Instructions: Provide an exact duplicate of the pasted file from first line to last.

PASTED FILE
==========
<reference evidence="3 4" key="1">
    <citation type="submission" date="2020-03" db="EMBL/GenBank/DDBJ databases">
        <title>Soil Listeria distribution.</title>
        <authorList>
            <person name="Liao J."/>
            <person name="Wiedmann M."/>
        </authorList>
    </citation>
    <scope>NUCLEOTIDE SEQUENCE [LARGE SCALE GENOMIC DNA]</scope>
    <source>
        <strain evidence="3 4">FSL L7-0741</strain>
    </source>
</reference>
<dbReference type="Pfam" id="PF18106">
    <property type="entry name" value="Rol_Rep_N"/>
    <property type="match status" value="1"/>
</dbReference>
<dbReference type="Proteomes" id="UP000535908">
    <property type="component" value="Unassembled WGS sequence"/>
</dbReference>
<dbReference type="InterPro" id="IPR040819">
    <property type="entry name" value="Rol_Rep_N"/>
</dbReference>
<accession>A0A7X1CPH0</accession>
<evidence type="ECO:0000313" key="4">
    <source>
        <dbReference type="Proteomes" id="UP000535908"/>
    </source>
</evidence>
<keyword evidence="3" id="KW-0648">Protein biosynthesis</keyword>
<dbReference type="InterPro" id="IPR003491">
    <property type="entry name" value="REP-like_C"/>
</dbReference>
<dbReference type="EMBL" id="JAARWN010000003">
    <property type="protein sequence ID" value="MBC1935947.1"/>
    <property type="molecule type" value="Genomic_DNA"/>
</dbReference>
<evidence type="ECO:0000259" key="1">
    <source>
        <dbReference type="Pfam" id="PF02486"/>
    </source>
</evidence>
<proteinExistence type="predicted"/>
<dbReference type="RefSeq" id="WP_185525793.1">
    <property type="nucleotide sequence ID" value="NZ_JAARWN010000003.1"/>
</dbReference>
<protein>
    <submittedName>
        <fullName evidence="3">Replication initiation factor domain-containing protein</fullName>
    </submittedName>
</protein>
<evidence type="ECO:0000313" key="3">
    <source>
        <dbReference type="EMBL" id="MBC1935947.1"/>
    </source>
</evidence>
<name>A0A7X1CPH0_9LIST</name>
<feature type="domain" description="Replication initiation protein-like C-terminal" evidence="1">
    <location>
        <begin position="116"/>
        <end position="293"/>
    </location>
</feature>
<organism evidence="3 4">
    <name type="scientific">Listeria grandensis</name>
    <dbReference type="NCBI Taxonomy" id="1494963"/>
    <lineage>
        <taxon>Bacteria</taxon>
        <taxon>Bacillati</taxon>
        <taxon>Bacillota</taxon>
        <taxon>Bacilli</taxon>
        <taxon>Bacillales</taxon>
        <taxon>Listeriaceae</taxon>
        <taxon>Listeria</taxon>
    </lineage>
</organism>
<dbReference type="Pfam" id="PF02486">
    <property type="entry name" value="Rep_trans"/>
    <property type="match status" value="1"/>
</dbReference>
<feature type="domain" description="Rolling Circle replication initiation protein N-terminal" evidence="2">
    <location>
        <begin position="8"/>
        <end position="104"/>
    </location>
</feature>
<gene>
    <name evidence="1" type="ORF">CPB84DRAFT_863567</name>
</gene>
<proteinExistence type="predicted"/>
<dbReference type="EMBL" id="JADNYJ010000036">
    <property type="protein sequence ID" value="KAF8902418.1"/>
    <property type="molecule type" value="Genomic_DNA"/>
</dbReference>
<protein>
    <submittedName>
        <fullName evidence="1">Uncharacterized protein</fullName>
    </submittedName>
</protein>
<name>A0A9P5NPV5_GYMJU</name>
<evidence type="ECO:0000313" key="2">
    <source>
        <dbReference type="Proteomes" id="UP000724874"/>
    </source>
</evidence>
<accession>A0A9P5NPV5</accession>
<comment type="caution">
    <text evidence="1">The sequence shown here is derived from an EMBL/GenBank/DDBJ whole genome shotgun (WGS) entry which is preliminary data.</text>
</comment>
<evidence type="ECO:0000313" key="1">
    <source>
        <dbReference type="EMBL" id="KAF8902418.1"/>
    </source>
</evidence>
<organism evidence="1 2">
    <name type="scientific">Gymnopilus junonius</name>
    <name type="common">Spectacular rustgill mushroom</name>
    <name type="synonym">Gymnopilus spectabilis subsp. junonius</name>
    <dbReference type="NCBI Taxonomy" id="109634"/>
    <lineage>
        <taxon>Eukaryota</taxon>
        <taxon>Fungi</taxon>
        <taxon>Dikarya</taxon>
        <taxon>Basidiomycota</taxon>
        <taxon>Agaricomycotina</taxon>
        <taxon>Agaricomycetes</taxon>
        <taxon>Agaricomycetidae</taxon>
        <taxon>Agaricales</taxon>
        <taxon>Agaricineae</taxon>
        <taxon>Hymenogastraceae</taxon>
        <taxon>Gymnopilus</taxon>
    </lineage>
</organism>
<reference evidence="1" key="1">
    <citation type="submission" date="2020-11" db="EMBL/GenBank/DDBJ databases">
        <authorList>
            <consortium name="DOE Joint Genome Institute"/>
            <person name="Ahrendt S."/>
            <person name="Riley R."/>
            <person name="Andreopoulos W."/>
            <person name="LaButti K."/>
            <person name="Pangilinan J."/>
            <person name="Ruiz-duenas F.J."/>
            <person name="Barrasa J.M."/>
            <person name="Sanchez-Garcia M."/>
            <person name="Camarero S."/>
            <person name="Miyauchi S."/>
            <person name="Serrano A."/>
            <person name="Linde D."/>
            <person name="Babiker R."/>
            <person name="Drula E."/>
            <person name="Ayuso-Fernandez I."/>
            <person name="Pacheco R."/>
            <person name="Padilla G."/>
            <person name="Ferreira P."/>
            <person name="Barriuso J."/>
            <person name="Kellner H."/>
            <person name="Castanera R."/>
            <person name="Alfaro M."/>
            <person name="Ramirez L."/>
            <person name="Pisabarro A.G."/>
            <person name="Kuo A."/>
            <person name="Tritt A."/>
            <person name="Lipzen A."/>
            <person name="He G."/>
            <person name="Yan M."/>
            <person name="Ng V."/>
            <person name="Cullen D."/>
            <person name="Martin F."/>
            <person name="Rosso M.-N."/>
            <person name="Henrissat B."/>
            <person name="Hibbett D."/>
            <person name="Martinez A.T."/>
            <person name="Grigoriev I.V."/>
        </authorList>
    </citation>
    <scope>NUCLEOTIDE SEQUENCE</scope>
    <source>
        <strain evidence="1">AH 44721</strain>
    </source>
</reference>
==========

<reference evidence="3 4" key="1">
    <citation type="submission" date="2020-03" db="EMBL/GenBank/DDBJ databases">
        <title>Soil Listeria distribution.</title>
        <authorList>
            <person name="Liao J."/>
            <person name="Wiedmann M."/>
        </authorList>
    </citation>
    <scope>NUCLEOTIDE SEQUENCE [LARGE SCALE GENOMIC DNA]</scope>
    <source>
        <strain evidence="3 4">FSL L7-0741</strain>
    </source>
</reference>
<dbReference type="Pfam" id="PF18106">
    <property type="entry name" value="Rol_Rep_N"/>
    <property type="match status" value="1"/>
</dbReference>
<dbReference type="Proteomes" id="UP000535908">
    <property type="component" value="Unassembled WGS sequence"/>
</dbReference>
<dbReference type="InterPro" id="IPR040819">
    <property type="entry name" value="Rol_Rep_N"/>
</dbReference>
<accession>A0A7X1CPH0</accession>
<evidence type="ECO:0000313" key="4">
    <source>
        <dbReference type="Proteomes" id="UP000535908"/>
    </source>
</evidence>
<keyword evidence="3" id="KW-0648">Protein biosynthesis</keyword>
<dbReference type="InterPro" id="IPR003491">
    <property type="entry name" value="REP-like_C"/>
</dbReference>
<dbReference type="EMBL" id="JAARWN010000003">
    <property type="protein sequence ID" value="MBC1935947.1"/>
    <property type="molecule type" value="Genomic_DNA"/>
</dbReference>
<evidence type="ECO:0000259" key="1">
    <source>
        <dbReference type="Pfam" id="PF02486"/>
    </source>
</evidence>
<proteinExistence type="predicted"/>
<dbReference type="RefSeq" id="WP_185525793.1">
    <property type="nucleotide sequence ID" value="NZ_JAARWN010000003.1"/>
</dbReference>
<protein>
    <submittedName>
        <fullName evidence="3">Replication initiation factor domain-containing protein</fullName>
    </submittedName>
</protein>
<evidence type="ECO:0000313" key="3">
    <source>
        <dbReference type="EMBL" id="MBC1935947.1"/>
    </source>
</evidence>
<name>A0A7X1CPH0_9LIST</name>
<feature type="domain" description="Replication initiation protein-like C-terminal" evidence="1">
    <location>
        <begin position="116"/>
        <end position="293"/>
    </location>
</feature>
<organism evidence="3 4">
    <name type="scientific">Listeria grandensis</name>
    <dbReference type="NCBI Taxonomy" id="1494963"/>
    <lineage>
        <taxon>Bacteria</taxon>
        <taxon>Bacillati</taxon>
        <taxon>Bacillota</taxon>
        <taxon>Bacilli</taxon>
        <taxon>Bacillales</taxon>
        <taxon>Listeriaceae</taxon>
        <taxon>Listeria</taxon>
    </lineage>
</organism>
<dbReference type="Pfam" id="PF02486">
    <property type="entry name" value="Rep_trans"/>
    <property type="match status" value="1"/>
</dbReference>
<feature type="domain" description="Rolling Circle replication initiation protein N-terminal" evidence="2">
    <location>
        <begin position="8"/>
        <end position="104"/>
    </location>
</feature>
<gene>
    <name evidence="1" type="ORF">CPB84DRAFT_863567</name>
</gene>
<proteinExistence type="predicted"/>
<dbReference type="EMBL" id="JADNYJ010000036">
    <property type="protein sequence ID" value="KAF8902418.1"/>
    <property type="molecule type" value="Genomic_DNA"/>
</dbReference>
<protein>
    <submittedName>
        <fullName evidence="1">Uncharacterized protein</fullName>
    </submittedName>
</protein>
<name>A0A9P5NPV5_GYMJU</name>
<evidence type="ECO:0000313" key="2">
    <source>
        <dbReference type="Proteomes" id="UP000724874"/>
    </source>
</evidence>
<accession>A0A9P5NPV5</accession>
<comment type="caution">
    <text evidence="1">The sequence shown here is derived from an EMBL/GenBank/DDBJ whole genome shotgun (WGS) entry which is preliminary data.</text>
</comment>
<evidence type="ECO:0000313" key="1">
    <source>
        <dbReference type="EMBL" id="KAF8902418.1"/>
    </source>
</evidence>
<organism evidence="1 2">
    <name type="scientific">Gymnopilus junonius</name>
    <name type="common">Spectacular rustgill mushroom</name>
    <name type="synonym">Gymnopilus spectabilis subsp. junonius</name>
    <dbReference type="NCBI Taxonomy" id="109634"/>
    <lineage>
        <taxon>Eukaryota</taxon>
        <taxon>Fungi</taxon>
        <taxon>Dikarya</taxon>
        <taxon>Basidiomycota</taxon>
        <taxon>Agaricomycotina</taxon>
        <taxon>Agaricomycetes</taxon>
        <taxon>Agaricomycetidae</taxon>
        <taxon>Agaricales</taxon>
        <taxon>Agaricineae</taxon>
        <taxon>Hymenogastraceae</taxon>
        <taxon>Gymnopilus</taxon>
    </lineage>
</organism>
<reference evidence="1" key="1">
    <citation type="submission" date="2020-11" db="EMBL/GenBank/DDBJ databases">
        <authorList>
            <consortium name="DOE Joint Genome Institute"/>
            <person name="Ahrendt S."/>
            <person name="Riley R."/>
            <person name="Andreopoulos W."/>
            <person name="LaButti K."/>
            <person name="Pangilinan J."/>
            <person name="Ruiz-duenas F.J."/>
            <person name="Barrasa J.M."/>
            <person name="Sanchez-Garcia M."/>
            <person name="Camarero S."/>
            <person name="Miyauchi S."/>
            <person name="Serrano A."/>
            <person name="Linde D."/>
            <person name="Babiker R."/>
            <person name="Drula E."/>
            <person name="Ayuso-Fernandez I."/>
            <person name="Pacheco R."/>
            <person name="Padilla G."/>
            <person name="Ferreira P."/>
            <person name="Barriuso J."/>
            <person name="Kellner H."/>
            <person name="Castanera R."/>
            <person name="Alfaro M."/>
            <person name="Ramirez L."/>
            <person name="Pisabarro A.G."/>
            <person name="Kuo A."/>
            <person name="Tritt A."/>
            <person name="Lipzen A."/>
            <person name="He G."/>
            <person name="Yan M."/>
            <person name="Ng V."/>
            <person name="Cullen D."/>
            <person name="Martin F."/>
            <person name="Rosso M.-N."/>
            <person name="Henrissat B."/>
            <person name="Hibbett D."/>
            <person name="Martinez A.T."/>
            <person name="Grigoriev I.V."/>
        </authorList>
    </citation>
    <scope>NUCLEOTIDE SEQUENCE</scope>
    <source>
        <strain evidence="1">AH 44721</strain>
    </source>
</reference>